In an experiment carried out with 10:90 EP film the average "splitting resistance" weight ranged from 140 g. to 180 g. for an unmodified film, to over 500 g. for an otherwise identical film but containing polyisobutylene as described above and measured under identical conditions.

Although the invention is primarily concerned with the tape substrate itself, and to the adhesive tape made using such a substrate it also extends to a method of manufacturing pressure-sensitive adhesive tape wherein a substrate as described above is coated on at least one surface with a pressure-sensitive adhesive layer, and thereafter slit into tape.

It will be apparent to the man in the art that the incorporation of the elastomeric material in no way prevents incorporation of pigment, fillers, and/or soluble dyes so that substrate and tapes so loaded also form part of the invention. The presence of other units, i.e. of the thermoplastic elastomer, in the substrate formulation in no way reduces keying, and may indeed increase it.

The invention will be further described with reference to the following non-limiting examples:


E-P copolymer G.S.F.113 (ICI) of weight ratios 10:90 modified with 10% CARIFLEX TR1102 styrene-butadiene block copolymer.

__________________________________________________________________________ Unmodified Modified GAUGE (microns) 53 55 TENSILE STRENGTH (machine direction) KG/cm.sup.2 35470 34910 ELONGATION AT BREAK (machine direction) % 28 26 SPLITTING RESISTANCE (transverse direction) g 120 270 __________________________________________________________________________


E-P 10:90 copolymer Moplen EPQ30M (Montecatini) modified with 10% Cariflex TR1102 styrene-butadiene copolymer. The measurements were taken as in Example 1.

__________________________________________________________________________ Unmodified Modified GAUGE microns 56 53 TENSILE STRENGTH (machine direction) Kg/cm.sup.2 26430 27930 ELONGATION AT BREAK (machine direction) % 30 25 SPLITTING RESISTANCE (transverse direction) g 140 230 __________________________________________________________________________


E-P 10:90 polymer Moplen EPQ30M (Montecatini) modified by the incorporation of an equal amount by weight of Moplen Q30RS (the homopolymer) to give 10% polyisobutylene. The measurements were taken as in Example 1.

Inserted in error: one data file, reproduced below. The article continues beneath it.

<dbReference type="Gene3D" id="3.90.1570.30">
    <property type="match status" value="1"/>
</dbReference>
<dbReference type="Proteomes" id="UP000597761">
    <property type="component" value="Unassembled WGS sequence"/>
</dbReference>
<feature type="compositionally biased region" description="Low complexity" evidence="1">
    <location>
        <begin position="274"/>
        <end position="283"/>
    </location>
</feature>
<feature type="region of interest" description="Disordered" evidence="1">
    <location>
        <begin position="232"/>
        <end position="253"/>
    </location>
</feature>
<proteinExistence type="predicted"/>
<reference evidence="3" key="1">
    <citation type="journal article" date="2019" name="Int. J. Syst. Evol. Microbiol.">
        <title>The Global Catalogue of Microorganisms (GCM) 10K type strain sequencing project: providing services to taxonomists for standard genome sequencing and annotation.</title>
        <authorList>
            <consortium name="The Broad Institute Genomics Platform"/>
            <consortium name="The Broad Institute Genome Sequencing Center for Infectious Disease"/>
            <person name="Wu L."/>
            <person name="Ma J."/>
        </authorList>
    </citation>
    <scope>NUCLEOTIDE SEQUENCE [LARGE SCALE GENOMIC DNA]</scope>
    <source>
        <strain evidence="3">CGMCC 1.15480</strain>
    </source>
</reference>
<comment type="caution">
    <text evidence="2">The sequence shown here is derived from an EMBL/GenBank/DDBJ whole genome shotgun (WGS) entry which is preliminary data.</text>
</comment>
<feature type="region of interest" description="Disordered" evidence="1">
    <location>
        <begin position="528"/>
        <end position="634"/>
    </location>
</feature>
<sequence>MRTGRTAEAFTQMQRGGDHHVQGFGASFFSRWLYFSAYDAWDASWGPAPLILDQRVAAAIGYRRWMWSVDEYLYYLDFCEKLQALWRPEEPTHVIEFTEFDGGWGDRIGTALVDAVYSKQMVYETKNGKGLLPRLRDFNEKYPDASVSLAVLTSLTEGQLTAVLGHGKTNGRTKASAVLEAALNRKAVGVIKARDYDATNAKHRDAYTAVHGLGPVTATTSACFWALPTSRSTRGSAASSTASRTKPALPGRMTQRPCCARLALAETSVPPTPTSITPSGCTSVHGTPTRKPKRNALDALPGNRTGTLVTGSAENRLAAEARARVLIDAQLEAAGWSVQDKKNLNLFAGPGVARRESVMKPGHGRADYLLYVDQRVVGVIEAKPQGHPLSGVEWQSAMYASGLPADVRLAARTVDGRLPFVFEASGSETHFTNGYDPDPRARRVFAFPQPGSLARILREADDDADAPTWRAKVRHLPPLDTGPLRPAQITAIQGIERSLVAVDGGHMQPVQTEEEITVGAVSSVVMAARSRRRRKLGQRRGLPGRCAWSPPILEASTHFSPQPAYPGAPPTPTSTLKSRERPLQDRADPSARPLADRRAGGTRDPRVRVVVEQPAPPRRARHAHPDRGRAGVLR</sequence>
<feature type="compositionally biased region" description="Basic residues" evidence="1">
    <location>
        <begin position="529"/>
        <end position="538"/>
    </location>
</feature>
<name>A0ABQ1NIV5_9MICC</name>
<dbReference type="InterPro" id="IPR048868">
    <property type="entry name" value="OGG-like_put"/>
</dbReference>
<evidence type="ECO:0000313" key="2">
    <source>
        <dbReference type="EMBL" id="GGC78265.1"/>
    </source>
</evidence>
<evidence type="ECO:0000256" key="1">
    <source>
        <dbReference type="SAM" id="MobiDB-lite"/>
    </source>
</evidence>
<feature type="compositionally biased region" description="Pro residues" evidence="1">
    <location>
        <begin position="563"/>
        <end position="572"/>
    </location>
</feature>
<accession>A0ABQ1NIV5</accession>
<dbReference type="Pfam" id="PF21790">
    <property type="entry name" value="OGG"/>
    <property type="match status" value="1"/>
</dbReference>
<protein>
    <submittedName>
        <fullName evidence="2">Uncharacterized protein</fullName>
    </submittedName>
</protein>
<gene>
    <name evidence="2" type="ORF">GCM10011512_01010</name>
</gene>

__________________________________________________________________________ Unmodified Modified GAUGE microns 56 54 TENSILE STRENGTH (machine direction) Kg/cm.sup.2 26430 29630 ELONGATION (machine direction) % 30 28 SPLITTING RESISTANCE (transverse direction) g 140 270 __________________________________________________________________________


Polypropylene homopolymer modified by the incorporation of 20% polyisobutylene (Moplen Q30RS). The measurements were taken as in Example 1.

__________________________________________________________________________ Unmodified Modified GAUGE microns 56 55 TENSILE STRENGTH (machine direction) Kg/cm.sup.2 26430 32000 ELONGATION (machine direction) % 30 27 SPLITTING RESISTANCE (transverse direction) g 140 more than 500 __________________________________________________________________________


Polypropylene homopolymer Hostalen PPN 1060 (available from Hoechst) modified by the addition of 10% Cariflex TR1102 styrene-butadiene copolymer. The measurements were taken as in Example 1.

__________________________________________________________________________ Unmodified Modified GAUGE microns 57 50 TENSILE STRENGTH (machine direction) Kg/cm.sup.2 32500 27000 ELONGATION (machine direction) % 28 23 SPLITTING RESISTANCE (transverse direction) g 100 180 __________________________________________________________________________

It will be apparent from the above Examples that the splitting resistance increases considerably relative to the unmodified material without detrimental effect upon the other properties.


1. A pressure-sensitive adhesive tape substrate consisting essentially of an ethylene-propylene copolymer processing propylene units and ethylene units in weight ratios between 80:20 and 95:5 respectively together with a styrene-butadiene block copolymer thermoplastic elastomer in an amount below 30 parts by weight per hundred parts of polyolefin, said substrate being from 25 to 120 microns thick, having a tensile strength in the tape direction of at least 10 kg. per 25 mm. width of tape, and having been tensilized by monoaxial stretching in the tape direction.

2. An adhesive tape substrate as claimed in claim 1 in which the proportion of thermoplastic elastomer is from 5 to 15 parts by weight per hundred parts of polyolefin.

3. An adhesive tape substrate as claimed in claim 1 loaded with a pigment, filler, and/or soluble dye.

4. A pressure sensitive adhesive tape comprising the adhesive tape substrate of claim 1 having on at lest one surface thereof a coating of a pressure sensitive adhesive.

Referenced Cited
U.S. Patent Documents
2631594 March 1953 Bright
2822286 February 1958 Vogt
2993876 July 1961 McGlamery
3088848 May 1963 Tritsch
3372049 March 1968 Schoffhausen
3466187 September 1969 Heinemann
Patent History
Patent number: 3993826
Type: Grant
Filed: Jan 14, 1975
Date of Patent: Nov 23, 1976
Assignee: Adhesive Tapes Limited (Hertfordshire)
Inventors: Geoffrey Langford Butler (Borehamwood), Brian Gratton (Borehamwood)
Primary Examiner: George F. Lesmes
Assistant Examiner: Ellis P. Robinson
Law Firm: Ostrolenk, Faber, Gerb & Soffen
Application Number: 5/540,995